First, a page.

Julia frowned up at him. She was the only other member of the welcoming committee – which wasn’t feeling very welcoming. He'd worked hard to keep the arrival of the Diplomatic Representative a semi-secret, even to the extent of not being open about the docking bay he was arriving at, just to prevent a scene. Protesters were everywhere; he’d had to organise extra sheriffs in to control the unrest.

“We’ve begun construction,” she said. “It’s basically a matter of assembling the ships – and then fitting them out with weapons. Give us a week and we should have a small flotilla, then we’ll have a proper fleet by the end of the month.”

“We might not have that long,” Wilkinson said, checking his timepiece. The Ambassador – or so he persisted in thinking of him – was taking his time; the ship from Earth had docked twenty minutes ago. “What about the stealth systems?”

Julia shrugged. “There’s really nothing new to that,” she said. “They took a normal ship’s hull and coated it in radar-absorbing muck; we can adjust to detecting it and it’s less than useful at close range.”

“It’s still a dangerous invention,” Wilkinson said. “They want to launch an attack on their shipyard as soon as the new fleet is ready.”

He meant the Federation’s Senate, which had been pressing for a declaration of outright blockade, if not war, for weeks now. The news had finally broken upon the Senate – or rather all of his attempts to hold up a proper debate had collapsed – and the Senators were listening to their public. Public opinion was very blunt; they wanted Earth to learn a sharp lesson about intruding…to say nothing of not respecting the law.

“They’ll have to wait,” Julia said tartly. “We have to get the ships up and running, and then start finding crews; that’s going to take us a while longer. We have the Defence Force to serve as a cadre, but you know…what sort of contribution is going to be coming in from the outer planets? Are we fighting just for Ceres, or for Titan and Ganymede as well?”

“I think that a united front is the best idea here,” Wilkinson said. “If they have ideas for weapons, use them if you can; Ganymede was talking about all manner of strange weapons for the coming war.”

Julia frowned. “So you think that war is inevitable?”

There was a chime from the airlock. “That rather depends on what happens today,” Wilkinson said. The first airlock had slipped open; the person in the tube would have returned to normal gravity by now. “It depends on how reasonable Earth is going to be.”

He stood up as the second airlock hissed open, revealing a grey man in a grey suit, covered by the jelly-like sheen of a transparent skin-suit. He was less…grim than Wilkinson had expected, but he seemed…almost like an accountant, rather than a diplomat.

“Welcome to Ceres,” Wilkinson said, extending a hand. Ceres didn’t hold much with formality for anyone; even Wilkinson had only a badge of office, no robes or crown. “I’m Mayor Wilkinson.”

The man shook hands firmly. His hand was faintly squishy, reminding Wilkinson of jelly; the skin-suit covered even his hands. “I am Kesselring, of the Diplomatic Service,” he said. His voice was grey too, but with an odd hint of…something behind it. “It is a pleasure to be here.”

“The pleasure is all ours,” Wilkinson lied. He didn’t think that there would be much pleasure from the meeting. “Do you want to freshen yourself up, or would you…”

“I would like to begin discussions at once,” Kesselring said. Wilkinson blinked at the rudeness. “I am expected back on Earth soon.”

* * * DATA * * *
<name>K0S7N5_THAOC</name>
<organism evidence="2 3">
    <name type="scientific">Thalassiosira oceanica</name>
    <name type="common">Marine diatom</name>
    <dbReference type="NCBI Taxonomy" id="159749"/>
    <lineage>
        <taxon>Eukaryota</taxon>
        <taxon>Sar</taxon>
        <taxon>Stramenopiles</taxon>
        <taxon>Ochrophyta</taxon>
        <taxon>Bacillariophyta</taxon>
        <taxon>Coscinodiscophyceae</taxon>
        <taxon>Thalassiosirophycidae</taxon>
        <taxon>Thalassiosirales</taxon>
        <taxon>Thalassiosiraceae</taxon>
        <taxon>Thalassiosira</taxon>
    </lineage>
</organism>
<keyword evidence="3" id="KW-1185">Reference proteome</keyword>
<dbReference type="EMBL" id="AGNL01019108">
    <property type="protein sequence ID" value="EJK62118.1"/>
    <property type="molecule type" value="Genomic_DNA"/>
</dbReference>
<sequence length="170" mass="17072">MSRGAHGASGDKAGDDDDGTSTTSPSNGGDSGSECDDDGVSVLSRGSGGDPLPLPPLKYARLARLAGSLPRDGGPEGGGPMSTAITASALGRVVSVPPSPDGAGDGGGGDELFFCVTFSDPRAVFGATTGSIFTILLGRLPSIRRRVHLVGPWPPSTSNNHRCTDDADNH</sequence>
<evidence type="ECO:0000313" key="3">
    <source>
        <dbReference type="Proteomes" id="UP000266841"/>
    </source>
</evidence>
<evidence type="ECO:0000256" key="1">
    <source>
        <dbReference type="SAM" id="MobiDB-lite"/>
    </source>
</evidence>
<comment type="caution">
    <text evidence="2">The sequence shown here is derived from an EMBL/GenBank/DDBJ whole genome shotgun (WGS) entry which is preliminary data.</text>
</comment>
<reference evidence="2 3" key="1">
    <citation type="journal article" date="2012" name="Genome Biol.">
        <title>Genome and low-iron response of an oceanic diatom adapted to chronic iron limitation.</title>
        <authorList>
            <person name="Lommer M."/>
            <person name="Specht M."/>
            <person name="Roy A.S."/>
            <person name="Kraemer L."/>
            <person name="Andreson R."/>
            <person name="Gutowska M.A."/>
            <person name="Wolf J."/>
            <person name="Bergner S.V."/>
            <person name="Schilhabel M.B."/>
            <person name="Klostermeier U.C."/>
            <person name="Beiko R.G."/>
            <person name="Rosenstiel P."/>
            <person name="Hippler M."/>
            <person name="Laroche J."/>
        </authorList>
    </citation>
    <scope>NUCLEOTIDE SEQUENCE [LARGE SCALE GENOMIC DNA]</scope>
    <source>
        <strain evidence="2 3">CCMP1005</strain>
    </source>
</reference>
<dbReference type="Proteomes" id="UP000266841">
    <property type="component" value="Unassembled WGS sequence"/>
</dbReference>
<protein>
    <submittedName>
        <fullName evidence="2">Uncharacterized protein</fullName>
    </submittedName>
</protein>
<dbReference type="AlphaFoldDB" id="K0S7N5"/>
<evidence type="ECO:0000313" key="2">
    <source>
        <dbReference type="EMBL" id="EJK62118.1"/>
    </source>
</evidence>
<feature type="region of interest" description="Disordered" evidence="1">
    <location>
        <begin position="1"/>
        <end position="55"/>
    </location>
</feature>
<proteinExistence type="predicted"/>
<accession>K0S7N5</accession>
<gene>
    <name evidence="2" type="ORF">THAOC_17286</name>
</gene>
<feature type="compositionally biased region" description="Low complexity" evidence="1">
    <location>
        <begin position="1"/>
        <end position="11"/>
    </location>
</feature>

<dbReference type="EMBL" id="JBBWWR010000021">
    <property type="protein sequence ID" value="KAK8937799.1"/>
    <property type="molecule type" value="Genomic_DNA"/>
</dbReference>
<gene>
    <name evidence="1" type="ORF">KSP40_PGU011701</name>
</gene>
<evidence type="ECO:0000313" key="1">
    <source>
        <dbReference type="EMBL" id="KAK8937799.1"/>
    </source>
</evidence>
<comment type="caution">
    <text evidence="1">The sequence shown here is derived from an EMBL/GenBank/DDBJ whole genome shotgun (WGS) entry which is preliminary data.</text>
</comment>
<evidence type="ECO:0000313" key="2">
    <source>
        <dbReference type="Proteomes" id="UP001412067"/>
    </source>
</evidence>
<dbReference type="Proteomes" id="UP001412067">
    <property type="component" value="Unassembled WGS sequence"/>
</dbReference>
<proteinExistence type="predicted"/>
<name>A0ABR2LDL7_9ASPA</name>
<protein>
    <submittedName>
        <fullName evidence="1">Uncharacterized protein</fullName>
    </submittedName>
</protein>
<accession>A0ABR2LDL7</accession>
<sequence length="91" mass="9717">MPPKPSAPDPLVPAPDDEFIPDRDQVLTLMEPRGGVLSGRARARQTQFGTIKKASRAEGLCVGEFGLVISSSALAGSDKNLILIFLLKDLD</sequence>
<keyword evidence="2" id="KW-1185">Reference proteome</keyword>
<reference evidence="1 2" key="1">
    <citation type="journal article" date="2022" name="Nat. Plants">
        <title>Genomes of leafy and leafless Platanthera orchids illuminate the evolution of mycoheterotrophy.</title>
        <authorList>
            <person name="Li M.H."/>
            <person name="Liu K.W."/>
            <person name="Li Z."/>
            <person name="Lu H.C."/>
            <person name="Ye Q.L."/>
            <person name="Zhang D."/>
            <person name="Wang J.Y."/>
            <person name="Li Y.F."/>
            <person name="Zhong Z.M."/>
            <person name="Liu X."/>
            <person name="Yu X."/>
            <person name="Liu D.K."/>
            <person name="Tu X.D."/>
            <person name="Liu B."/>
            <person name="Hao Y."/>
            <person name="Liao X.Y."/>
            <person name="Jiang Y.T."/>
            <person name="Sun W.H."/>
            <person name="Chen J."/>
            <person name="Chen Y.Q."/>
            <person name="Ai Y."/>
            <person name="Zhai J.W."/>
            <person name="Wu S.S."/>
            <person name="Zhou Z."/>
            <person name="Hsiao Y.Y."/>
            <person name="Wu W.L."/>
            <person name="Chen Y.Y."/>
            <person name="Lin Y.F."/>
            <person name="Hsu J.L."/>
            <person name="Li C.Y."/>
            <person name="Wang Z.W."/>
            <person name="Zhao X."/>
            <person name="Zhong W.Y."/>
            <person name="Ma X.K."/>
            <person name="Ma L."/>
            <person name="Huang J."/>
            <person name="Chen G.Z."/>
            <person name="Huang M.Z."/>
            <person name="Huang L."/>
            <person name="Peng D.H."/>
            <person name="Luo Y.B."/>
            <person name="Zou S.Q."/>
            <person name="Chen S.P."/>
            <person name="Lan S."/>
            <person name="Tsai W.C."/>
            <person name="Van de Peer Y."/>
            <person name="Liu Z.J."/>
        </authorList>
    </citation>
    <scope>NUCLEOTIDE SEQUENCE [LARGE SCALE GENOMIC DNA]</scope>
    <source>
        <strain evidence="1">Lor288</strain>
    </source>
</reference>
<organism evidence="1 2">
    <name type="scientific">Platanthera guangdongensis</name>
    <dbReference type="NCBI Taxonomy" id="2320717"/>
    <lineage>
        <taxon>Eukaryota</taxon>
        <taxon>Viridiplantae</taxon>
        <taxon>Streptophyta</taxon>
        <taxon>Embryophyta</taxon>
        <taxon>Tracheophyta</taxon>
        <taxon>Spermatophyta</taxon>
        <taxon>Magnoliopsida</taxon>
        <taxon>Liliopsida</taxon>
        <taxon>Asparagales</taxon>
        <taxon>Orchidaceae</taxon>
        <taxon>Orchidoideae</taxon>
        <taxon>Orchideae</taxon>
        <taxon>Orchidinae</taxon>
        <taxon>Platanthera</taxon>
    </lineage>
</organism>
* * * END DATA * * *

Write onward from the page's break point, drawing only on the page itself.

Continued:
“They’ll have to wait for at least a week,” Wilkinson said dryly, fuming inside at the rudeness. A plasma torch could drive a spacecraft forward very fast indeed, but it couldn’t reach its full power – because that would have squashed the crew flat – and it still took time to reach Earth. “Are there important matters there?”

“Oh yes,” Kesselring said. “There has been a resumption of fighting in Central Asia; it is really annoying.”

Wilkinson exchanged a long glance with Julia and led the way out of the airlock, into a private transport car; he’d taken the precaution of bringing one along. As the car hummed into life and headed into the main habitation region, a group of protesters saw them and started to wave ugly signs at the car.

GET LOST EARTH, one read. RETURN OUR MONEY, another read; it was a growing craze to criticize Earth. Some of them, Wilkinson recognised as miners; in harbour because of the uncertainty, others were young children or teenagers.

Kesselring coughed. “Does this happen a lot here?”

“No,” Wilkinson said thoughtfully, as the car move further away from the protesters, into the buildings that served as the administrative centre of Ceres. The control room was in a different location, somewhere far more secure; the vaguely-Japanese buildings made an impressive show of power – and taste. “It’s not normal at all.”

Kesselring looked impressed at the building as they climbed out of the car – which ran off to its next appointment on its own – and followed Wilkinson into the lobby, and then through the small corridors into the conference room. He asked a handful of questions as they walked; many of them coming back to security – no one had searched him at all.

“That would be rude,” Wilkinson said, in puzzlement. “Do you search people on Earth?”

“Oh, yes,” Kesselring said. “You would be surprised how many people want to kill other people.”

Wilkinson wouldn’t have been surprised at all, but it didn’t matter; there were more important problems to deal with. “Thank you for coming,” he said, not exactly truthfully. “As you can tell, there has been a lot of…hard feelings over the entire matter; my population is up in arms. It’s gone beyond something as minor as a few stolen asteroids, hasn’t it?”

“I would not dispute that statement,” Kesselring said. “Your people were most…unhappy to see me.”

Wilkinson felt his lips twitch. “Yes, they were,” he said. “Tell me, are you prepared to pay compensation for the asteroids?”